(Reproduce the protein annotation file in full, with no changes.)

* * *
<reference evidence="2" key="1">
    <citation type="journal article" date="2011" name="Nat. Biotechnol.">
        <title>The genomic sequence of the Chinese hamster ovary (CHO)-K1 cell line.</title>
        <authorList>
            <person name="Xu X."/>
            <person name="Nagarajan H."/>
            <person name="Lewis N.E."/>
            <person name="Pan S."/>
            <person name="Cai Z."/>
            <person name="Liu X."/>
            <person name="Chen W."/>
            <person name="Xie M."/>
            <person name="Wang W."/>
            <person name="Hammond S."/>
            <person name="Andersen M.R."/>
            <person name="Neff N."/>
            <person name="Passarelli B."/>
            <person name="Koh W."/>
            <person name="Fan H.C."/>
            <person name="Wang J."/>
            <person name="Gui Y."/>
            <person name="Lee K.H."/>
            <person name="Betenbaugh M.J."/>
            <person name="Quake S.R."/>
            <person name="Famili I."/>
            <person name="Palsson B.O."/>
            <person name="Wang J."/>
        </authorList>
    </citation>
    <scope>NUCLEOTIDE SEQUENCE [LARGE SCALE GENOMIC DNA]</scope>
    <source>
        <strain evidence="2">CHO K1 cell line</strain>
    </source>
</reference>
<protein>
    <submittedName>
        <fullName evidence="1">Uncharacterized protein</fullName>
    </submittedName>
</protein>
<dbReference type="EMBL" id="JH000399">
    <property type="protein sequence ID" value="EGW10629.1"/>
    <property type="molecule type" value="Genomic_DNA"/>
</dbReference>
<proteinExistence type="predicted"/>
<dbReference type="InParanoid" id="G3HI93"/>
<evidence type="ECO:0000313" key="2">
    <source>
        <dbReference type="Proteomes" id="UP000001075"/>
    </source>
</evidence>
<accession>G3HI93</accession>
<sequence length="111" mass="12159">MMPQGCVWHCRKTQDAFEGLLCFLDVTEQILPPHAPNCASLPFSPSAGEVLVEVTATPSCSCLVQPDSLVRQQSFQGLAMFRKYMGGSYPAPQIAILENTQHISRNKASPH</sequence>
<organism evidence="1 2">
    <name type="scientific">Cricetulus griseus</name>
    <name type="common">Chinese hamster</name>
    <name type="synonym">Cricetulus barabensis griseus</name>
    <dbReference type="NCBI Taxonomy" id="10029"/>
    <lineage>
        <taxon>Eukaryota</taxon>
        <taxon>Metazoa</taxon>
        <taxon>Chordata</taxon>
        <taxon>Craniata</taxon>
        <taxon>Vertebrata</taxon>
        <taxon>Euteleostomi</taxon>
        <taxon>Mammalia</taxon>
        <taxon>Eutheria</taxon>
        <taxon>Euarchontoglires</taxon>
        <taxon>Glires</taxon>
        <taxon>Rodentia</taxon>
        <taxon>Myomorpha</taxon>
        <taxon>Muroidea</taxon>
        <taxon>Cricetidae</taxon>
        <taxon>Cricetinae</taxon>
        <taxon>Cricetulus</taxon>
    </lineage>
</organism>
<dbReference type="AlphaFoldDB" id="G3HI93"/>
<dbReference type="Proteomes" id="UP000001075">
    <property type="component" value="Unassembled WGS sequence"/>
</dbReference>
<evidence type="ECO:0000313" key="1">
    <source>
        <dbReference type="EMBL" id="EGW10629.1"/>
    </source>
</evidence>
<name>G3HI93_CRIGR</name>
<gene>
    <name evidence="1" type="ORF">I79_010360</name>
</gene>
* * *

<reference evidence="2" key="1">
    <citation type="journal article" date="2011" name="Nat. Biotechnol.">
        <title>The genomic sequence of the Chinese hamster ovary (CHO)-K1 cell line.</title>
        <authorList>
            <person name="Xu X."/>
            <person name="Nagarajan H."/>
            <person name="Lewis N.E."/>
            <person name="Pan S."/>
            <person name="Cai Z."/>
            <person name="Liu X."/>
            <person name="Chen W."/>
            <person name="Xie M."/>
            <person name="Wang W."/>
            <person name="Hammond S."/>
            <person name="Andersen M.R."/>
            <person name="Neff N."/>
            <person name="Passarelli B."/>
            <person name="Koh W."/>
            <person name="Fan H.C."/>
            <person name="Wang J."/>
            <person name="Gui Y."/>
            <person name="Lee K.H."/>
            <person name="Betenbaugh M.J."/>
            <person name="Quake S.R."/>
            <person name="Famili I."/>
            <person name="Palsson B.O."/>
            <person name="Wang J."/>
        </authorList>
    </citation>
    <scope>NUCLEOTIDE SEQUENCE [LARGE SCALE GENOMIC DNA]</scope>
    <source>
        <strain evidence="2">CHO K1 cell line</strain>
    </source>
</reference>
<protein>
    <submittedName>
        <fullName evidence="1">Uncharacterized protein</fullName>
    </submittedName>
</protein>
<dbReference type="EMBL" id="JH000399">
    <property type="protein sequence ID" value="EGW10629.1"/>
    <property type="molecule type" value="Genomic_DNA"/>
</dbReference>
<proteinExistence type="predicted"/>
<dbReference type="InParanoid" id="G3HI93"/>
<evidence type="ECO:0000313" key="2">
    <source>
        <dbReference type="Proteomes" id="UP000001075"/>
    </source>
</evidence>
<accession>G3HI93</accession>
<sequence length="111" mass="12159">MMPQGCVWHCRKTQDAFEGLLCFLDVTEQILPPHAPNCASLPFSPSAGEVLVEVTATPSCSCLVQPDSLVRQQSFQGLAMFRKYMGGSYPAPQIAILENTQHISRNKASPH</sequence>
<organism evidence="1 2">
    <name type="scientific">Cricetulus griseus</name>
    <name type="common">Chinese hamster</name>
    <name type="synonym">Cricetulus barabensis griseus</name>
    <dbReference type="NCBI Taxonomy" id="10029"/>
    <lineage>
        <taxon>Eukaryota</taxon>
        <taxon>Metazoa</taxon>
        <taxon>Chordata</taxon>
        <taxon>Craniata</taxon>
        <taxon>Vertebrata</taxon>
        <taxon>Euteleostomi</taxon>
        <taxon>Mammalia</taxon>
        <taxon>Eutheria</taxon>
        <taxon>Euarchontoglires</taxon>
        <taxon>Glires</taxon>
        <taxon>Rodentia</taxon>
        <taxon>Myomorpha</taxon>
        <taxon>Muroidea</taxon>
        <taxon>Cricetidae</taxon>
        <taxon>Cricetinae</taxon>
        <taxon>Cricetulus</taxon>
    </lineage>
</organism>
<dbReference type="AlphaFoldDB" id="G3HI93"/>
<dbReference type="Proteomes" id="UP000001075">
    <property type="component" value="Unassembled WGS sequence"/>
</dbReference>
<evidence type="ECO:0000313" key="1">
    <source>
        <dbReference type="EMBL" id="EGW10629.1"/>
    </source>
</evidence>
<name>G3HI93_CRIGR</name>
<gene>
    <name evidence="1" type="ORF">I79_010360</name>
</gene>